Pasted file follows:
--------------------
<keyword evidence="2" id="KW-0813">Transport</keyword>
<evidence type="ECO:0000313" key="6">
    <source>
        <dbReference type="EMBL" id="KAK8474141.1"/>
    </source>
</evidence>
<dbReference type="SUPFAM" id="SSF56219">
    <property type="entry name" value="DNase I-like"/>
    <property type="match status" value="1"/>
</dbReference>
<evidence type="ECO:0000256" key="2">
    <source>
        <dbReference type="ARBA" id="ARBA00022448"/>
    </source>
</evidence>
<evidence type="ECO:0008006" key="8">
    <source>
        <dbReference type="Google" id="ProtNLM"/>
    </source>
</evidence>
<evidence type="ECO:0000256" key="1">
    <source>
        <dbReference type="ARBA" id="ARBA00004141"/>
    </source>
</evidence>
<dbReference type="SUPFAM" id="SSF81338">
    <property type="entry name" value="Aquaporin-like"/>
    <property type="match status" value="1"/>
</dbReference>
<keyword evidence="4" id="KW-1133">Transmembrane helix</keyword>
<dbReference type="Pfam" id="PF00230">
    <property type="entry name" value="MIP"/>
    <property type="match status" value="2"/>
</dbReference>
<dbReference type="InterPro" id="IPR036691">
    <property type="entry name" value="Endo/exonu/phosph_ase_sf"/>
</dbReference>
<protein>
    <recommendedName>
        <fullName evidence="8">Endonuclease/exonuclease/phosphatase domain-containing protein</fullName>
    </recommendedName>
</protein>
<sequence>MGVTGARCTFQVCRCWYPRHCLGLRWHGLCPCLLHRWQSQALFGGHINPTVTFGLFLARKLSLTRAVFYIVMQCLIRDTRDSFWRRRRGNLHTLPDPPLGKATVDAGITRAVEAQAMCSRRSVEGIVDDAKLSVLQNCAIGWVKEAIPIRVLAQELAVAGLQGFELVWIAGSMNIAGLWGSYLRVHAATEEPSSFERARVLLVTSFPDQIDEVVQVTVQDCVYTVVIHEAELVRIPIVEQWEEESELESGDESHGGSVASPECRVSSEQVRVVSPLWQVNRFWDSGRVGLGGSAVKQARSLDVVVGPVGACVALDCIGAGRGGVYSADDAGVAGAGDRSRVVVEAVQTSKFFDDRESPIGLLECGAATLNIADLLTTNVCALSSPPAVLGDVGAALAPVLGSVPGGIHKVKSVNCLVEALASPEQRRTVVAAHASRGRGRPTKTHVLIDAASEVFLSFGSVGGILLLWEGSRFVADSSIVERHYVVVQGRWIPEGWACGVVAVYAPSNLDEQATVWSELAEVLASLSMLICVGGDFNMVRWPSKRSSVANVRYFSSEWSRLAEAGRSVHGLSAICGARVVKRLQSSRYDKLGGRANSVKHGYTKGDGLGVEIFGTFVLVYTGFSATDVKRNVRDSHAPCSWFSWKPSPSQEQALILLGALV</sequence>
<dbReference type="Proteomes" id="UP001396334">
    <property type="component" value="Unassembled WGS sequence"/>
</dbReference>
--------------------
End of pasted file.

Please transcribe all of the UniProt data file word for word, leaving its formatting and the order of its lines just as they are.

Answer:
<keyword evidence="2" id="KW-0813">Transport</keyword>
<evidence type="ECO:0000313" key="6">
    <source>
        <dbReference type="EMBL" id="KAK8474141.1"/>
    </source>
</evidence>
<dbReference type="SUPFAM" id="SSF56219">
    <property type="entry name" value="DNase I-like"/>
    <property type="match status" value="1"/>
</dbReference>
<evidence type="ECO:0000256" key="2">
    <source>
        <dbReference type="ARBA" id="ARBA00022448"/>
    </source>
</evidence>
<evidence type="ECO:0008006" key="8">
    <source>
        <dbReference type="Google" id="ProtNLM"/>
    </source>
</evidence>
<evidence type="ECO:0000256" key="1">
    <source>
        <dbReference type="ARBA" id="ARBA00004141"/>
    </source>
</evidence>
<dbReference type="SUPFAM" id="SSF81338">
    <property type="entry name" value="Aquaporin-like"/>
    <property type="match status" value="1"/>
</dbReference>
<keyword evidence="4" id="KW-1133">Transmembrane helix</keyword>
<dbReference type="Pfam" id="PF00230">
    <property type="entry name" value="MIP"/>
    <property type="match status" value="2"/>
</dbReference>
<dbReference type="InterPro" id="IPR036691">
    <property type="entry name" value="Endo/exonu/phosph_ase_sf"/>
</dbReference>
<protein>
    <recommendedName>
        <fullName evidence="8">Endonuclease/exonuclease/phosphatase domain-containing protein</fullName>
    </recommendedName>
</protein>
<sequence>MGVTGARCTFQVCRCWYPRHCLGLRWHGLCPCLLHRWQSQALFGGHINPTVTFGLFLARKLSLTRAVFYIVMQCLIRDTRDSFWRRRRGNLHTLPDPPLGKATVDAGITRAVEAQAMCSRRSVEGIVDDAKLSVLQNCAIGWVKEAIPIRVLAQELAVAGLQGFELVWIAGSMNIAGLWGSYLRVHAATEEPSSFERARVLLVTSFPDQIDEVVQVTVQDCVYTVVIHEAELVRIPIVEQWEEESELESGDESHGGSVASPECRVSSEQVRVVSPLWQVNRFWDSGRVGLGGSAVKQARSLDVVVGPVGACVALDCIGAGRGGVYSADDAGVAGAGDRSRVVVEAVQTSKFFDDRESPIGLLECGAATLNIADLLTTNVCALSSPPAVLGDVGAALAPVLGSVPGGIHKVKSVNCLVEALASPEQRRTVVAAHASRGRGRPTKTHVLIDAASEVFLSFGSVGGILLLWEGSRFVADSSIVERHYVVVQGRWIPEGWACGVVAVYAPSNLDEQATVWSELAEVLASLSMLICVGGDFNMVRWPSKRSSVANVRYFSSEWSRLAEAGRSVHGLSAICGARVVKRLQSSRYDKLGGRANSVKHGYTKGDGLGVEIFGTFVLVYTGFSATDVKRNVRDSHAPCSWFSWKPSPSQEQALILLGALV</sequence>
<dbReference type="Proteomes" id="UP001396334">
    <property type="component" value="Unassembled WGS sequence"/>
</dbReference>